Producing and Manipulating Information: Private Information Providers versus Public Information Providers
To reduce the chances of policy failures, policy makers need information about the effects of policies. Sometimes, policy makers can rely on agents who already possess the information. Often, the information does not exist yet. This raises two questions. First, how much resources should be devoted to the production of information? Second, should information be produced by a profit- maximizing firm (a private consultant) or by someone who has an interest in policy outcomes (a political adviser)? This paper shows that policy makers may prefer hiring a political adviser for two reasons. First, in contrast to a private consultant, a political adviser need not be fully compensated for exerting effort. Second, a political adviser with moderate preferences produces information of a higher expected quality than a private consultant is induced to do by the optimal monetary incentive scheme. The cost of hiring a political adviser is that she may distort policy decisions by manipulating information. As long as a political adviser is not too biassed, the policy maker prefers consulting a political adviser to consulting a private consultant, even if a political adviser and a private consultant are equally costly. Competition among political advisers is shown to reduce the willingness of political advisers to produce information.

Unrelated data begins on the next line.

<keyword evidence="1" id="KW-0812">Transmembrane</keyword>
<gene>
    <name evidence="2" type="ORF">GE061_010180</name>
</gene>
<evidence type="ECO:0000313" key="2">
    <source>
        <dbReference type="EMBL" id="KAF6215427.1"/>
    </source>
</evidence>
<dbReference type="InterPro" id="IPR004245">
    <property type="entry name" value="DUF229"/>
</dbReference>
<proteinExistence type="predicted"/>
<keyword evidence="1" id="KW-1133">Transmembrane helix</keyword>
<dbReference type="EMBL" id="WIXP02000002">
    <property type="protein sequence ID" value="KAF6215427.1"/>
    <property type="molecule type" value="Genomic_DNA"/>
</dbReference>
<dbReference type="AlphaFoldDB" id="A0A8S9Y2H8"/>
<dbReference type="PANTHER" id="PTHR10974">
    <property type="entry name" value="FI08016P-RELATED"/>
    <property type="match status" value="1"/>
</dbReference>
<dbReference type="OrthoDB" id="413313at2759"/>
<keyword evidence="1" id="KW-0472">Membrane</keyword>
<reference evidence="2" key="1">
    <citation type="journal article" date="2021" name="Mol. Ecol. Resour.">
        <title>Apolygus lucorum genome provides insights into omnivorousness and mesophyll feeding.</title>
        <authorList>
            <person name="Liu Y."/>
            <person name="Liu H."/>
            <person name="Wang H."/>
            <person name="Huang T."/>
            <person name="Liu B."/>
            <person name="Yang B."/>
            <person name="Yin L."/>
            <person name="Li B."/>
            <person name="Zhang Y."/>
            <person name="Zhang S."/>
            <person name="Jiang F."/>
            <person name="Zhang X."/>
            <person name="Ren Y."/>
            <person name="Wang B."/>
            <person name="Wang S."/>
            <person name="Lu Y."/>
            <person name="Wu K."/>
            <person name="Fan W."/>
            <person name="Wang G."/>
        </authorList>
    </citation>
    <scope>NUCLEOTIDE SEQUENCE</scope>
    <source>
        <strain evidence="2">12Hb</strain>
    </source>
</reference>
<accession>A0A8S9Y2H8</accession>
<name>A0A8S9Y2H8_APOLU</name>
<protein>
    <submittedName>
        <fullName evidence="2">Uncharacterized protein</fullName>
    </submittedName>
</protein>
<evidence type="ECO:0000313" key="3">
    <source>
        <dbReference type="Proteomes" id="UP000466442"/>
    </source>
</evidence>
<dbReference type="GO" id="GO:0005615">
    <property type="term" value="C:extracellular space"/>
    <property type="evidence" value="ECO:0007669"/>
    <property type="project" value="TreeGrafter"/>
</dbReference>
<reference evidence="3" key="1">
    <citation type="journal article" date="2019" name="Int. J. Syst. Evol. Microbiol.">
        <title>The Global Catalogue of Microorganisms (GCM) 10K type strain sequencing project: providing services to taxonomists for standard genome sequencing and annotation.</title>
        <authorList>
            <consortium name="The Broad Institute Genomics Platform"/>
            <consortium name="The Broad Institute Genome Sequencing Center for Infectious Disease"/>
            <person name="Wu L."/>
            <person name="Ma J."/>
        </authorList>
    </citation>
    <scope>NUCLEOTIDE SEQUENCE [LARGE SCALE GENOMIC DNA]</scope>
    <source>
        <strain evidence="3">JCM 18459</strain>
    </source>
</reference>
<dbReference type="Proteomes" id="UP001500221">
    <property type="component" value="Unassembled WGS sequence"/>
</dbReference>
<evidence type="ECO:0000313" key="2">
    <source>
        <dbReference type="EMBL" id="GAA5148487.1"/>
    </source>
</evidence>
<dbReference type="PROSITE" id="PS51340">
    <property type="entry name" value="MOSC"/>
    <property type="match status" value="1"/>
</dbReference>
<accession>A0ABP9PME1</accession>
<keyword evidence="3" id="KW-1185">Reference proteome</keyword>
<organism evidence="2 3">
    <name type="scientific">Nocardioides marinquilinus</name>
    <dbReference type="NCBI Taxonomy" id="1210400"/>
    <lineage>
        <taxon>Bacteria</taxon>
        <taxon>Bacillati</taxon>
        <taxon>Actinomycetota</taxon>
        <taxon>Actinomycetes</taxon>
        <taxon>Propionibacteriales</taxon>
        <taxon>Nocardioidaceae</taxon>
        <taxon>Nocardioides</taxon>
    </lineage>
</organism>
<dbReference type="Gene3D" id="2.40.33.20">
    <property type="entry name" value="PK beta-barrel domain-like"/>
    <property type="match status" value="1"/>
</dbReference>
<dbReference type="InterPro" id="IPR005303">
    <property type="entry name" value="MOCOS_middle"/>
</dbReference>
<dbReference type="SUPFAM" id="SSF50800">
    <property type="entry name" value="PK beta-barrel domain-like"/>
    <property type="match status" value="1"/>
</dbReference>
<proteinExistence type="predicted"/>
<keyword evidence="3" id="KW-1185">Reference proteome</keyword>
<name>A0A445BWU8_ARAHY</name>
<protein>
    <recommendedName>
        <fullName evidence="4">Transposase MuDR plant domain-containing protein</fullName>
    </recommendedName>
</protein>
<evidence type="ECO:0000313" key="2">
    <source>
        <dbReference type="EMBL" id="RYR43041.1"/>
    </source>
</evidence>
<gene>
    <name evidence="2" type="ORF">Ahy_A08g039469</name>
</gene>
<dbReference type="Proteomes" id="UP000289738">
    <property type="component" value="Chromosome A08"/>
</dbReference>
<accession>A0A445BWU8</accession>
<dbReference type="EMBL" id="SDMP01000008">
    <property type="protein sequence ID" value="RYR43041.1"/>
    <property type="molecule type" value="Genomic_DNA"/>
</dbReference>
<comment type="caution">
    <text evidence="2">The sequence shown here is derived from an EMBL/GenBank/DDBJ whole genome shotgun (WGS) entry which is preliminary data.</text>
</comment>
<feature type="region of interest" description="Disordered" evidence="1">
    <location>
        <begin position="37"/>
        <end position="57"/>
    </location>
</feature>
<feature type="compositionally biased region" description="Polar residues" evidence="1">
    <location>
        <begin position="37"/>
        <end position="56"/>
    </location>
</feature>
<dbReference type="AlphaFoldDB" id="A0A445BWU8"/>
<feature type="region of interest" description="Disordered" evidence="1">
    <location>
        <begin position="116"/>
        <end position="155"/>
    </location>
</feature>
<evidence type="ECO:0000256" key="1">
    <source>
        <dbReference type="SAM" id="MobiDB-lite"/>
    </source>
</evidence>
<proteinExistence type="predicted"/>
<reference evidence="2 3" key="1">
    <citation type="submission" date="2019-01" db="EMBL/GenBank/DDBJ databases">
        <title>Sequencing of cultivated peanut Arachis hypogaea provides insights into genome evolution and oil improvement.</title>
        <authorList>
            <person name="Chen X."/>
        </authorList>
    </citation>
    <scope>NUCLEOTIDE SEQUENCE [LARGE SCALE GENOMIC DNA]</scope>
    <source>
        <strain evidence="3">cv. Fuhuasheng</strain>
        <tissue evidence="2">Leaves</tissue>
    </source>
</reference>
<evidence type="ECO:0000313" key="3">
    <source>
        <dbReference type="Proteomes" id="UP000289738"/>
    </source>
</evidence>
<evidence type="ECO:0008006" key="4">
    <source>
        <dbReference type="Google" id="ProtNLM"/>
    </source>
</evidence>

|Keywords||information and uncertainty, private information|
Dur, A.J., & Swank, O.H.. (2001). Producing and Manipulating Information: Private Information Providers versus Public Information Providers (No. TI 01-052/1). Retrieved from http://hdl.handle.net/1765/6867